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Akzo Nobel NV (AKZA), the world’s largest paintmaker, said restoring its U.S. decorative paint unit to break-even this year will be a “significant challenge” as incoming Chief Executive Officer Ton Buechner takes the reins.
The maker of the Glidden paint brand is relying on cost cutting amid a sluggish U.S. construction market, Chief Financial Officer Keith Nichols said on a call today. The Amsterdam-based company reported first-quarter earnings that beat analysts’ estimates.
Akzo, the U.S.’s No. 2 paintmaker after Sherwin-Williams Co. (SHW), revamped Glidden’s image and landed an exclusive agreement to supply Wal-Mart Stores Inc. (WMT) a year ago. North American household paint volumes fell in the first quarter, though Nichols said Akzo didn’t lose market share to rivals. Akzo should consider pulling out of the U.S. paint market after a prolonged attempt to improve the fortunes of the business, said Mark van der Geest, an analyst at ABN Amro.
“I think Akzo should exit Deco in the U.S.: They are loss making for four years now and haven’t been able to turn it around,” said van der Geest, who doesn’t expect any decision until the market stabilizes.
Analysts including Laurent Favre of Bank of America (BAC) Merrill Lynch have highlighted the looming decision over what to do with the under-performing U.S. decorative paint unit as one of the chief challenges Buechner will face when he takes over next week. Akzo has already eliminated hundreds of jobs.
“We’re maintaining hopes we will be break even in the U.S going into 2013,” said Nichols. “We’re going to get this business contributing rather than being a drag. It’s still remains a significant challenge but the ambition is there.”
Sherwin-Williams said April 9 that first-quarter earnings exceeded both its guidance and analysts’ estimates amid rising demand and prices. A mild spring and improved pricing helped bolster demand. Paint-store revenue increased about 20 percent because of improved sales volumes for architectural paint and higher prices, the U.S. company said.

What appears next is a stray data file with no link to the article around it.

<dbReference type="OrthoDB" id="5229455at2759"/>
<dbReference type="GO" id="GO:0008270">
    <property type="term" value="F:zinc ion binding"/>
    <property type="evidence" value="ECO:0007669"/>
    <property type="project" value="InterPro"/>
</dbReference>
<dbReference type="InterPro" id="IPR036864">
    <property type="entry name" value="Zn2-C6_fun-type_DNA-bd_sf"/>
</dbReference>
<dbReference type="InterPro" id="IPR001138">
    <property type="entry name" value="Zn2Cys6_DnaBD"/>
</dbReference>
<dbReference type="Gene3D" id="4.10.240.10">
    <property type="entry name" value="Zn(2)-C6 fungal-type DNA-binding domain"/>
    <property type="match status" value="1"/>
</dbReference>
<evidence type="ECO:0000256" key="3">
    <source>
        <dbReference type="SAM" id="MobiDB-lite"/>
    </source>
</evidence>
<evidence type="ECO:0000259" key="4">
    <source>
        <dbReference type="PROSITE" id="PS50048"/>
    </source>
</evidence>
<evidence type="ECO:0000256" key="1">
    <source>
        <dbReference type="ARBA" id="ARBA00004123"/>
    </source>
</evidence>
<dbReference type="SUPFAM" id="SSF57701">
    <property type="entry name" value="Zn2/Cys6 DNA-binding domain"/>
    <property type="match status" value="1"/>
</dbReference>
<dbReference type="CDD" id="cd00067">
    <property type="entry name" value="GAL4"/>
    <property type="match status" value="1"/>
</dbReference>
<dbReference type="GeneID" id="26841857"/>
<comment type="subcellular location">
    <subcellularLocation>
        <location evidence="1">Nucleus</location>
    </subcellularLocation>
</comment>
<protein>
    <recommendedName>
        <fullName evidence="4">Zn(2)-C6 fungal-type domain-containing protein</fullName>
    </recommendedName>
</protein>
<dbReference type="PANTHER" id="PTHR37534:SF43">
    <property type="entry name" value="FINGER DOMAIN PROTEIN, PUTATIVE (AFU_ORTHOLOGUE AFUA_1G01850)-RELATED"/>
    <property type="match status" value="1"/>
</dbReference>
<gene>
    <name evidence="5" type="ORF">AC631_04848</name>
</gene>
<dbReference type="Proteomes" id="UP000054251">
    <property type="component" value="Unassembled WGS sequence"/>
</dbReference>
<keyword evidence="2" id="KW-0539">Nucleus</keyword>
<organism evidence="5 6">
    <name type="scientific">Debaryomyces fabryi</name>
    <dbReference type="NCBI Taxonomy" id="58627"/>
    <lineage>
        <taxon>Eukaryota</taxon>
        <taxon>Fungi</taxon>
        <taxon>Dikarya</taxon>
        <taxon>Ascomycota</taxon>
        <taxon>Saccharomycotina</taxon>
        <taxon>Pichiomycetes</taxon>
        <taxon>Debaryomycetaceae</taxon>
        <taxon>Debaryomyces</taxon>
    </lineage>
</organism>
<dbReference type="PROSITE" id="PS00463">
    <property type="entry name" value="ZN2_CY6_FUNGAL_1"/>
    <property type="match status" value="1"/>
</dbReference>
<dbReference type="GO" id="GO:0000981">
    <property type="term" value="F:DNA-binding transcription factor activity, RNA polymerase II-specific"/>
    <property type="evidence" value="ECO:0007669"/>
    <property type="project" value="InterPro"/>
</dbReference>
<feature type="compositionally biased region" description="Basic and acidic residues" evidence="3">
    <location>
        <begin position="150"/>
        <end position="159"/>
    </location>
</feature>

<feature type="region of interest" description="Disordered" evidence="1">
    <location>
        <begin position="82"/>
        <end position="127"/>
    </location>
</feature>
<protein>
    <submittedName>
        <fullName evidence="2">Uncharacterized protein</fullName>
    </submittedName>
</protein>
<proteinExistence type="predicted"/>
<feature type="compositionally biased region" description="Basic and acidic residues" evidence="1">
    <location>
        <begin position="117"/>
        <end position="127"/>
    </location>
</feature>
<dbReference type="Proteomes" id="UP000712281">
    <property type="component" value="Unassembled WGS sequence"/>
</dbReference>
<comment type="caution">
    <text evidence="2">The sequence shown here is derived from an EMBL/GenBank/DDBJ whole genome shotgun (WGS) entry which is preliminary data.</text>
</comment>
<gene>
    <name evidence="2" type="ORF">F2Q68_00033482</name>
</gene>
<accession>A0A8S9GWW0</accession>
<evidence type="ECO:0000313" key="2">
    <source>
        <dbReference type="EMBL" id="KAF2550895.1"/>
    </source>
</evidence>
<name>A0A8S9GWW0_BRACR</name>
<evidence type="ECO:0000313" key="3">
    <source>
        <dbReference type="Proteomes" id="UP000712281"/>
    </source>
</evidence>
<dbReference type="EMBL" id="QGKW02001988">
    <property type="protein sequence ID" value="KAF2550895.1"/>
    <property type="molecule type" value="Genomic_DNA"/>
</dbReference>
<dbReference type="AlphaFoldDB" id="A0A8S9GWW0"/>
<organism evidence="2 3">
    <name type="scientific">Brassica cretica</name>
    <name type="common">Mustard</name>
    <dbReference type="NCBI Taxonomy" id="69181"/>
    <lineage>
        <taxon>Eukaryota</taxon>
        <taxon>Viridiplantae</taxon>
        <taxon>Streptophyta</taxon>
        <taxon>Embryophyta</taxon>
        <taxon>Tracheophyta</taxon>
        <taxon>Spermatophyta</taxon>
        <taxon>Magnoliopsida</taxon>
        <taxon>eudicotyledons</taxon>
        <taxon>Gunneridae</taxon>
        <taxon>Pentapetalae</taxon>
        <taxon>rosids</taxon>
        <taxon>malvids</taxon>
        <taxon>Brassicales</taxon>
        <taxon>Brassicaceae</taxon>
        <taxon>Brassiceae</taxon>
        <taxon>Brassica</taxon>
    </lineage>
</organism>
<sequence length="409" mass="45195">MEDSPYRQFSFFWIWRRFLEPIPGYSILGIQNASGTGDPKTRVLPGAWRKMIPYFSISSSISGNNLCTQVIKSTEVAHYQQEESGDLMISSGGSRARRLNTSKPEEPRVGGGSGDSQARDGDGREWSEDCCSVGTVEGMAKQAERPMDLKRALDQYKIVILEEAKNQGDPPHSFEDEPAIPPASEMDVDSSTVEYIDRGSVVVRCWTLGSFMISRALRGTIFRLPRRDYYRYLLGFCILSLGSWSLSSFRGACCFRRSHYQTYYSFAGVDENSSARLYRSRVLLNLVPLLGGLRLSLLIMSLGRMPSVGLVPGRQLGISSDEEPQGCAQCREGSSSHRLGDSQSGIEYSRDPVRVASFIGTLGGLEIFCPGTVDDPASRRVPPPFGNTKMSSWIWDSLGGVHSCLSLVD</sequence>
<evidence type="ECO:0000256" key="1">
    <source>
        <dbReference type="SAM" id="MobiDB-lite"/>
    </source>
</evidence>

For Akzo, trading levels in North America remained stagnant through March, with demand remaining soft until the housing market recovers, Nichols said.
The U.S. and Europe are bearing the brunt of a company revamp initiated by outgoing CEO Hans Wijers, who has outlined annual savings of 450 million euros ($590 million) to help mitigate the effects of higher raw-material costs like titanium dioxide, used as a whitener in paint. The maker of Dulux-paints has set a target to boost earnings by 500 million euros for 2014 as it improves manufacturing as well as adding plants in India and Brazil.
Earnings before interest, taxes, depreciation and amortization before one-time items declined to 423 million euros in the first quarter from 437 million euros a year earlier. Analysts predicted 413 million euros.
The earnings beat means Wijers exits his nine-year stint at the helm on a high. The company’s shares advanced as much as 4 percent higher. They were down 0.3 percent to 43 euros as of 1:50 p.m. Prior to today, Akzo had climbed 16 percent this year, raising its value to 10.2 billion euros.
“These are fine results, with better than expected price increases, particularly in Decorative Paints,” ING analyst Fabian Smeets said by phone. “With the impact from restructuring measures going forward and Buechner taking the helm next week I think we can have a nice ride with the share price in the rest of the year.”
Sales in the quarter increased 6 percent to 3.97 billion euros as cost cutting helped counter weaker volumes in markets like Europe and North America. Asia and Latin America have become key drivers of household paint sales.
Wijers was planning to review the options for the U.S. operations once they have been restored to health. The final decision on the business will fall to Buechner, the former chief of Swiss pump maker Sulzer AG. (SUN)
“Looking at Sherwin-Williams comments, you can conclude Akzo has been losing market share in the U.S.,” ABN Amro’s van der Geest said.
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